Skilled individuals that have experience working on a farm have the ability to come to Canada either through investment or through a Temporary Foreign Worker Program (TFWP).

TFWP is a program that facilitates work permits for skilled foreign nationals as a result of a valid job offer from a Canadian employer and a positive Labour Market Impact Assessment (LMIA) letter that the employer must obtain before the foreign national can apply for a work permit.

Programs through investment are outlined on our page named Farm Investors.

Employer Criteria:

Before submitting an application for an LMIA, employers must actively advertise for a position for 14 days on applicable sources on-line or by way of physical advertisements in newspapers and such. Employers must agree to pay for the round-trip transportation costs of relocating the foreign national to Canada and back to their home country at the end of their employment period if necessary.

Employers must also provide suitable and affordable housing as defined by the Canadian Mortgage and Housing Corporation. The housing can be either on-farm (for example bunkhouse) or off-site (for example commercial establishment), and can deduct a maximum of $30 per week from the foreign national’s wage.

Foreign national is not required to stay in the housing provided by the employer, this detail can be discussed depending on preferences of the foreign national and the employer.

Employers must pay for the foreign national’s private health insurance until they are eligible for the provincial/territorial health insurance. Employers must ensure to have eligible coverage from workplace safety insurance providers where required by law and provide workers with eligible tools to protect them against pesticides and any other chemicals used on site.

Job Offer Criteria:

Primary activity of employment must be related to on-farm primary agriculture which is defined as:

  • performed within the boundaries of a farm, nursery or greenhouse.
  • involving at least one activity, such as:
    • operation of agricultural machinery.
    • boarding, care, breeding, sanitation or other handling of animals, other than fish, for the purpose of obtaining raw animal products for market.
    • collection, handling and assessment of those raw products, or the planting, care, harvesting or preparation of crops, trees, sod or other plants for market.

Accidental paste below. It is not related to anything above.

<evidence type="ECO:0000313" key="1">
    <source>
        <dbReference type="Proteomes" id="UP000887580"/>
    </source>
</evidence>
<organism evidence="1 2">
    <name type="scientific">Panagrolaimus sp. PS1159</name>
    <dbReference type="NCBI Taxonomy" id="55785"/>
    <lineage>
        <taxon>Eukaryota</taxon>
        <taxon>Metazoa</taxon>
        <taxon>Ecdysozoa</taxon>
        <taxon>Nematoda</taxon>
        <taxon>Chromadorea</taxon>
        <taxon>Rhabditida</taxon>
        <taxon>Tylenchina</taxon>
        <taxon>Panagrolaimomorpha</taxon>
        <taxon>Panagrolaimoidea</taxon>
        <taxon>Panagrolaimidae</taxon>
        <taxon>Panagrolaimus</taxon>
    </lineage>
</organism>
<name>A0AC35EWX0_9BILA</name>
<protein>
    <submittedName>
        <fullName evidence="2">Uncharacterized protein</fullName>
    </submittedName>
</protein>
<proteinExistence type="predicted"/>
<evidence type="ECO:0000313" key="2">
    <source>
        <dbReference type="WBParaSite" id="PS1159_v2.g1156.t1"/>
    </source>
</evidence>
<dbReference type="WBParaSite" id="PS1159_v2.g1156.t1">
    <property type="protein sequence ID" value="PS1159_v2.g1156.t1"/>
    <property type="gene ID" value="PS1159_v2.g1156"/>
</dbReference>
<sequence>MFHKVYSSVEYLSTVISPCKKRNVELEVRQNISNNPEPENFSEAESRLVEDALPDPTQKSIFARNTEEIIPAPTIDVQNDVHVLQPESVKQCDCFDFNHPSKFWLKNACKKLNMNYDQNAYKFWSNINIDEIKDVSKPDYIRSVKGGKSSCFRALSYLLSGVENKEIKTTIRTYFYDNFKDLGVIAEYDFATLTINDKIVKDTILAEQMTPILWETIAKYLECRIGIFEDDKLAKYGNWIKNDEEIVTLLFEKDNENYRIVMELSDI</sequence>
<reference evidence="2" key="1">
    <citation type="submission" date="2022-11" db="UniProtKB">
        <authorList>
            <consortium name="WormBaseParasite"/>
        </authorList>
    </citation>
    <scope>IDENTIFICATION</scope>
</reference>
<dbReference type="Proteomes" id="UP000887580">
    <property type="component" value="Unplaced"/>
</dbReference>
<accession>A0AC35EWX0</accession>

• being consistent with one of these National Occupational Classification codes: 0821, 0822, 8252, 8255, 8431, 8432, and 8611.
  • offering minimum wage rates as established based on the occupation.

In addition, production of goods and services must be in one of the following national commodity sectors:

  • apiary products
  • fruits, vegetables (including canning/processing of these products if grown on the farm)
  • mushrooms
  • flowers
  • nursery-grown trees including Christmas trees, greenhouses/nurseries
  • pedigreed canola seed
  • seed corn
  • grains
  • oil seeds
  • maple syrup
  • sod
  • tobacco
  • bovine
  • dairy
  • duck
  • horse
  • mink
  • poultry
  • sheep
  • swine

Employee Criteria:

During the LMIA process, application will be focused mainly on the employer: assessing whether the request for a foreign worker is reasonable and whether the employer is in a capacity to support the foreign worker’s wages.

The employee is responsible to ensure that they meet employment and education requirements per National Occupational Classification code associated with the job offer along with the employer’s requirements associated with the job.

Employer Responsibilities:

As an employer, it is expected that the following conditions are acknowledged and maintained in order to stay compliant with ESDC:

  • Acknowledging the employee’s work permit and knowing its expiry date;
  • Meet the conditions listed on the work permit such as:
    • Job location.
    • Length of time they can work in Canada.
    • Title/Occupation and performed duties.
  • Set up medical insurance and workers’ compensation benefits for when they arrive in Canada:
    • as required by the province or territory, and
    • as listed in the offer of employment.
  • Be active in the business that submitted the offer of employment for as long as the work permit is valid;
  • Meet all applicable federal, provincial and territorial employment and recruiting laws;
  • Make sure the workplace is free of physical, sexual, psychological and financial abuse;
  • In the event the employer is selected for a random inspection, both the employer and the employee must show up for any inspections to answer questions and hand over requested documents or information.
  • Be able to show that the information submitted on the offer of employment was accurate, and that the employer provided the temporary worker with the same conditions as outlined in the offer of employment (contract).

More details on employer compliance is summarized on this page.

At UL Lawyers, we work with employers and employees equally to assist both parties in granting a work permit to the foreign national and successfully bring them to Canada. For eligibility and other questions about the process, we invite you to contact us so that we can assess and analyze the merits of your application for immigration. At UL Lawyers, for all immigration matters, we offer free consultation for the first 15 minutes and in the event our law firm is retained, we will credit the consultation fee towards your legal fees. For more information, you can contact us via telephone or WhatsApp at 1-905-744-8888 or email us at info@ullaw.ca. We look forward to assisting you with your immigration matter.